05/19/2009:
"I have gained so much insight from your emails, I will be sharing this site with other parents..."
09/17/2008:
"Recently, my son's first grade teacher said that she is concerned with my son's vision because he writes his 'S', 'd', and 'b' backwards sometimes. Isn't this a normal habit for 6yrs olds/1st graders or should I be concerned too? He's passed all of his vision tests. Thanks, "
07/31/2008:
"I think it is a good idea for the parents to recieve great tips on how to encourage our children to read. My daughter used to love to read. Now, I hardly see her pick up a book unless we tell her to. I want her to find her passion in reading the way she used to have. It is an important part of her life. I plan to use these tips on all three of my children."
07/18/2008:
"Hi, I grew up as a reluctant reader. Now I write action-adventures & mysteries, especially for boys 8 and up, that kids hate to put down. My web site is at http://www.maxbooks.9k.com and my Books for Boys blog is at http://booksandboys.blogspot.com Ranked by Accelerated Reader Max Elliot Anderson Read about my message to kids in a bottle: http://www.prweb.com/releases/2008/5/prweb983364.htm "
07/16/2008:
"Reluctant readers might benefit from a training program that addresses foundational language and reading skills, like Fast ForWord. (I sound like I'm pitching the product, but in realty, I'm just evangelizing - my son went from struggling, reluctant reader to reading lover after doing Fast ForWord. "
07/3/2008:
"I have the reluctant reader that's starting to on chapter books. The tips present hope. I'll respond, mid August 2008, on how well the advice works. "
06/20/2008:
"As a reading teacher, these are some of the same ideas we try to focus on. I think it's important to read to children and to share with them what we are reading. Often kids do not see the value of reading, which is such a needed skill in life!"
02/1/2008:
"Why should kids want to read? Every time they open the newspaper or TV news they see examples of government screwups from people who didn't read - who have apparent immunity from the disastrous consequences of all other normal folk expected to read who are not entitled to immunity. With a nation like this, who needs reading?"
08/10/2007:
"Some of these students who hate to read may suffer from dyslexia. So many go undiagnosed until the age of 9-10. Please tell these readers to be open to this possibility. Extra help in phonics does not correct this. They see in 3 dimensions and they need to touch, hear, and know the meanings just as much if not more than reading (seeing) it."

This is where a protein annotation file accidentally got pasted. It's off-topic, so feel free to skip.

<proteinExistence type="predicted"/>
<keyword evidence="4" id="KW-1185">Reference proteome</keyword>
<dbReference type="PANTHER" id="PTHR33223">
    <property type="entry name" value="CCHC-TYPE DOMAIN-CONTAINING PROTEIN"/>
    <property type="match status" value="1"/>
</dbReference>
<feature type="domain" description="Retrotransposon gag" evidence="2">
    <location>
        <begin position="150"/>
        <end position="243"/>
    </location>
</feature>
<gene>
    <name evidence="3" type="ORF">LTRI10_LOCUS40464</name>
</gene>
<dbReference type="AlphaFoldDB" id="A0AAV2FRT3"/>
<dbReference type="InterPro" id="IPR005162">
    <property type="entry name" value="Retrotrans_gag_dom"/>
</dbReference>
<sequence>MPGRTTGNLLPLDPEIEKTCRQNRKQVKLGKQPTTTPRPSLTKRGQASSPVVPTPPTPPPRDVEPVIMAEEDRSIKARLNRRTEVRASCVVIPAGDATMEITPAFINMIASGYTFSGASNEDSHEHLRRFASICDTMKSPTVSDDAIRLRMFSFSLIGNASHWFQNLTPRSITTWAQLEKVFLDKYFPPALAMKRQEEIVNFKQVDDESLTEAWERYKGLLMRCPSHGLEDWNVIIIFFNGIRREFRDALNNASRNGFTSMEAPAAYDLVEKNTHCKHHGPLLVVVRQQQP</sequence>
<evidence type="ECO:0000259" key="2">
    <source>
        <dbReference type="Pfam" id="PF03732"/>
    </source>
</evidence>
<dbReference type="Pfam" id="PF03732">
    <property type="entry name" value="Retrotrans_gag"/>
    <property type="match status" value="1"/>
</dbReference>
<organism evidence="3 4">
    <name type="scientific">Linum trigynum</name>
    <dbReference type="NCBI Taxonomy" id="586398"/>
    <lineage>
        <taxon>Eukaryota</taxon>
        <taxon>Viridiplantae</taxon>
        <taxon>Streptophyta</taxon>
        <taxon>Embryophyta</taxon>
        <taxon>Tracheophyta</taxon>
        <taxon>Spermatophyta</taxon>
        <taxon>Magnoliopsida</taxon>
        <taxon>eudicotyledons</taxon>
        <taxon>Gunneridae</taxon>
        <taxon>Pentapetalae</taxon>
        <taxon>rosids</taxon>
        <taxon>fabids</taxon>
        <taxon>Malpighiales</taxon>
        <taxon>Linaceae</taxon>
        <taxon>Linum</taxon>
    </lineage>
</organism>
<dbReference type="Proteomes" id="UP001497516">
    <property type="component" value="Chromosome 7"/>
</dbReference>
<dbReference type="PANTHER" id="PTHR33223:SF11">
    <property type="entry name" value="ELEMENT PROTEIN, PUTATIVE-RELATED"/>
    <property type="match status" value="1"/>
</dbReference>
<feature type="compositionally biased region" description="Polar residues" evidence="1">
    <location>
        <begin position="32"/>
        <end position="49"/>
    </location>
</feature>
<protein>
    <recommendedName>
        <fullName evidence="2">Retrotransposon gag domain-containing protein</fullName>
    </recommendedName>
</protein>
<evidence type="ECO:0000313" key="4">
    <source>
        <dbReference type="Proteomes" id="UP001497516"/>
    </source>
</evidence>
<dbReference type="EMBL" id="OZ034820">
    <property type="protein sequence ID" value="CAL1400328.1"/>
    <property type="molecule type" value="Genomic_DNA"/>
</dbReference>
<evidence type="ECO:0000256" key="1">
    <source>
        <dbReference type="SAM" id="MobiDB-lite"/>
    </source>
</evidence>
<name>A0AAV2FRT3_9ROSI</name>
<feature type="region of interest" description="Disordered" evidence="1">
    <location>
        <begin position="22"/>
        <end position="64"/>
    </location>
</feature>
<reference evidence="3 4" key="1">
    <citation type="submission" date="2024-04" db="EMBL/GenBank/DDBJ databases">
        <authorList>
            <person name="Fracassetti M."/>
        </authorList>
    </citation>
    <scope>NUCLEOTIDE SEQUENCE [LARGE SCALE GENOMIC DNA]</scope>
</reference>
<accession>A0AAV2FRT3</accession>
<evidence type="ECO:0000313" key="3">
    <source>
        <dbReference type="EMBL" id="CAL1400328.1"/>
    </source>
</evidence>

08/9/2007:
"I have had sooo many issues getting my child to read and write better. He's going into 3rd grade and is below reading level. For the longest we had the issue of 'he can't read yet' so now he uses that excuse all the time. I have tried to be stern, I have tried to be fun, I have tried to let him read what he wants..and he won't get that thought out of his head and uses it to not read...He also won't pick out books at the library...HELP!!!"
07/13/2007:
"We love the Chicago Public Library summer reading program. There are stories, art activities and stories by the authors. And the child reads a certain number of books, depending on age, and they receive a t-shirt. They receive prizes along the way, and their name is entered into a raffle for bigger prizes. And at the end of the program, if the child has completed the reading requirement, there is a private field trip just for the reading program. Last year we went to the Museum of Natural History and was give a guided tour of the King Tut exhibit after normal museum hours! "
06/20/2007:
"I also suggest books on tape or CD for the reluctant reader. Maybe they are hesitant because they don't know some of the words. You can get free books on tape from the library. Then they can read while they listen. Some children are audio learners, not visual and this really helps them. "
05/21/2007:
"I have a son with Asperger's Syndrome, who is very smart but hates to read. His main interest is Nintendo's Mario and anything to do with video games. Do you have any book suggestions? I love to read and would just like to pass is down to my child."
04/26/2007:
"These are some great ideas. I have 2 daughters who are reluctant readers, I'll try some of the ideals tonight."
11/16/2006:
"I don't know if these actions will help every child who is reluctant to read. However, my mom started reading books I read and talking to me about them over two years ago and it has really helped me appreciate reading. i am glad you are letting parents know ways to help their child read and appreciate it."
10/27/2006:
"Trust me when I say that I've tried every trick in the book,every single one that you mentioned, nothing has worked and I havent stopped subscribing to all the sports and fun magazines that my boy likes. He is in the 7th grade and I still read to him. Now you tell me what to do. "